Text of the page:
By: Author John Cunningham. Published: 2021/07/05 at 9:54 am
Running out of gas is a common occurrence; in my workshop, I hear customers describe this exact issue a lot. You are in the right place; a few minutes from now, you’ll be back washing.
A power washer that won’t start after running out of gas likely suffers from an air-locked fuel system or dirt in the carburetor. Draining the gas bowl very often fixes the issue.
In this post, you’ll learn why your washer won’t start after running out of gas; you’ll also learn how to drain the gas bowl and how to clean the bowl.
Air Locked Fuel System
While an air-locked fuel system isn’t hugely common it can happen when a pressure washer runs out of gas. Air locking occurs when, as its name suggests, a bubble of air prevents gas from making its way to the carburetor.
The bubble of trapped air usually happens inside the small gas line between the gas tank and the carburetor.
Partially filling the gas tank after running out of gas will increase the chances of air locking. It’s best to fill a gas tank as the weight of the volume of gas helps push trapped air to the carburetor, where it’s expelled.
Removing The Air Lock
The fix is simple, follow these steps:
Gas – Fill the gas tank and leave the gas cap off
Tap – Tap on Gas Bowl
Give it a minute or so before attempting to start the engine.
For most, this simple procedure is all that’s required to remove the trapped air. If, however, that isn’t the case, draining the gas bowl will release the air. I cover that exact procedure below in gas bowl cleaning.
Dirty Power Washer Carburetor
Carburetors are finely tuned components that are tasked with supplying your power washer engine with the optimum volume of gas for the engine load. It manages this process precisely by employing small passageways and ports in which gas flows. Even a tiny blockage is enough to cause a no-start.
Dirt enters the fuel system, usually at refueling, small particles of grit eventually make their way to the carburetor. The gas bowl is a fuel reservoir at the base of the carburetor. Any dirt in the fuel system will collect in the gas bowl. The bowl also houses the gas feed, which may be called an emulsion tube or jet. It’s a siphon that feeds gas to the engine.
It’s easy to imagine how a grit particle could block the siphon process.
Next, we’ll look at how we can remove the dirt the easy way.
Diagnosis & Repair
In many cases, draining the gas bowl is enough to release the dirt. However, bowl removal may also be required, and if that doesn’t fix the issue, we’ll need to remove, strip, clean, and refit the carburetor. But hey, let’s think positive; let’s just try draining the gas bowl first and see how that goes.
Draining Carburetor Gas Bowl
Here, we’ll drain the gas bowl and test start the engine. The tools you’ll need include a wrench set and some old cloth. As we’ll be working with raw gas, it’s best to work outdoors, away from sources of ignition. You’ll also need gloves and eye protection.
Note: Not all gas bowls have a drain bolt, so if yours hasn’t, go ahead and see the cleaning gas bowl below.
Follow these steps to drain the carburetor gas bowl:
Gas Off – Turn the gas tap off
Locate – Locate the carburetor bowl drain bolt (if fitted)
Drain – Remove the drain bolt (place cloths to catch the spill) and allow the bowl to drain.
Rinse – Turn the gas on momentarily to rinse fresh gas through the bowl.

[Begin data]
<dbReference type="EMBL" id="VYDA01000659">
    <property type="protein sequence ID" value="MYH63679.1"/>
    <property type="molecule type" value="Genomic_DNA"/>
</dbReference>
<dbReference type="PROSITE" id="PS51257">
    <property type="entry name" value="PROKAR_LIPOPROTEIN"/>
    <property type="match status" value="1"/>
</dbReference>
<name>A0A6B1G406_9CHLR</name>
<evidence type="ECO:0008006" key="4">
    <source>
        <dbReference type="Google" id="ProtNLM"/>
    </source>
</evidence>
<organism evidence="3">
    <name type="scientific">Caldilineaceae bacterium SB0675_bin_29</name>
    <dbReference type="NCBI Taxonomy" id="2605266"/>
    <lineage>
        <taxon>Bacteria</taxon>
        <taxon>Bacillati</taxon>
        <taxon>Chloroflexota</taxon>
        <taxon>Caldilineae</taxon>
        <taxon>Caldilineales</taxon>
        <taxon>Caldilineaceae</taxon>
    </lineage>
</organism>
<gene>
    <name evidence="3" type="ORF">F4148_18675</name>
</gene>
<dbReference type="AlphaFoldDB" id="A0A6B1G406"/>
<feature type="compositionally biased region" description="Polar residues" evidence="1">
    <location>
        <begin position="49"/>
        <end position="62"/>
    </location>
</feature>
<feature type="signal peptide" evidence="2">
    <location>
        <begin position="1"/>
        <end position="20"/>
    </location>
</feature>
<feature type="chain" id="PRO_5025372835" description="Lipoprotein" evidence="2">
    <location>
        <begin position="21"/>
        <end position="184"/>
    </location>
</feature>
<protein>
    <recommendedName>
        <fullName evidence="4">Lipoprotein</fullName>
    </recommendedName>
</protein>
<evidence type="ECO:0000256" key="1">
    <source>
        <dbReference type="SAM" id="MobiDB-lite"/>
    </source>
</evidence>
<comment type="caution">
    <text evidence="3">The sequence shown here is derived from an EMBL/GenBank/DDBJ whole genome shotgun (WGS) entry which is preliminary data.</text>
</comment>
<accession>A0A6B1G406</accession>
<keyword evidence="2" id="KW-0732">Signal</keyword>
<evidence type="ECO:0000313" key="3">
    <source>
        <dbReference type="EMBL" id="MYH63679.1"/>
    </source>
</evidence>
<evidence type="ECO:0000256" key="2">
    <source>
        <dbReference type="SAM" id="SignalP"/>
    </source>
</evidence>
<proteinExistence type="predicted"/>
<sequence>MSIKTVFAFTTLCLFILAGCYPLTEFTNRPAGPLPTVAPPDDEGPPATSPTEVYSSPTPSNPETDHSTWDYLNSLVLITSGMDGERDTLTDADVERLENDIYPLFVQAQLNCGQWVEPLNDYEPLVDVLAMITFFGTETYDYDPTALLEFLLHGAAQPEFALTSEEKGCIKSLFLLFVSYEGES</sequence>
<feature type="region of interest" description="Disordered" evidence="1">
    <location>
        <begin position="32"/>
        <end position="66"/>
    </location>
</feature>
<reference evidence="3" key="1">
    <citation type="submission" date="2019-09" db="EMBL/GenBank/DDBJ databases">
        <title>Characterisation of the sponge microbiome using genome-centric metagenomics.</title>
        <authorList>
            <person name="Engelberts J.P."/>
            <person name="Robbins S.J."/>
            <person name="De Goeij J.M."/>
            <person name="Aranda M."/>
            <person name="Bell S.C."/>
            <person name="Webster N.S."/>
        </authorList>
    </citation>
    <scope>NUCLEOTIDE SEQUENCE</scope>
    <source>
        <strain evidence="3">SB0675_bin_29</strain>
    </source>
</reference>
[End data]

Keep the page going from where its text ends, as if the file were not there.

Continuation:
Now refit the drain bolt.
If that worked out for you, fantastic! If it didn’t, we’d need to move to DEFCON 2 – cleaning the gas bowl. See below.
Cleaning Carburetor Gas Bowl
Some tools, safety kit, and precautions are needed here as they were in bowl draining. In addition, a can of carburetor cleaner would be useful. You’ll find all the tools to nail this repair here on the “Pressure washer maintenance tools page.”
Note: Old gas bowl seals often leak after being disturbed; if your bowl develops a leak after refitting the bowl, go ahead and replace the gas bowl seal and fastener gasket.
Remove and clean the gas bowl as follows:
- Turn gas off
- Place cloths under the gas bowl
- Remove the bowl fastener
Remove – Remove bowl fastener
Clean – Some power washer carburetors may employ a carb bowl bolt jet combo. You can identify it by its portholes.
These holes must be clean; often, with this type of carburetor, that’s all that’s needed.
Check – Rusty bowl means the carb needs to be replaced. Otherwise, go ahead and clean the bowl.
Carb Cleaner – Use the carburetor cleaner straw to spray the jet/emulsion tube.
Refit – Refit the bowl taking care to seat the gasket correctly.
For the great majority, I’d expect this has nailed the problem; however, if you’re still not power washing, we’ll need to remove and clean the carburetor.
Clean The Carburetor
All carburetors need to be cleaned; you will notice the difference afterward. Some carburetors are easier to work on than others; power washers tend to be pretty easy, though.
As this is a common issue, I covered it previously in this post, “Lawn mower carburetor cleaning.” The post covers a mower carburetor; the process is identical, and all these engines are very similar.
Or check out the videos on this page – “Carburetor cleaning videos.”
For parts and tools, check out “Power washer maintenance tools.”
You may also find “Pressure washer troubleshooting page” useful.
Other posts you may find helpful:
- About the Author
- Latest Posts
John Cunningham is an Automotive Technician and writer at Lawnmowerfixed.com.
He’s been a mechanic for over twenty-five years and shares his know-how and hands-on experience in our DIY repair guides.
Johns’s fluff-free How-to guides help homeowners fix lawnmowers, tractor mowers, chainsaws, leaf blowers, power washers, generators, snow blowers, and more.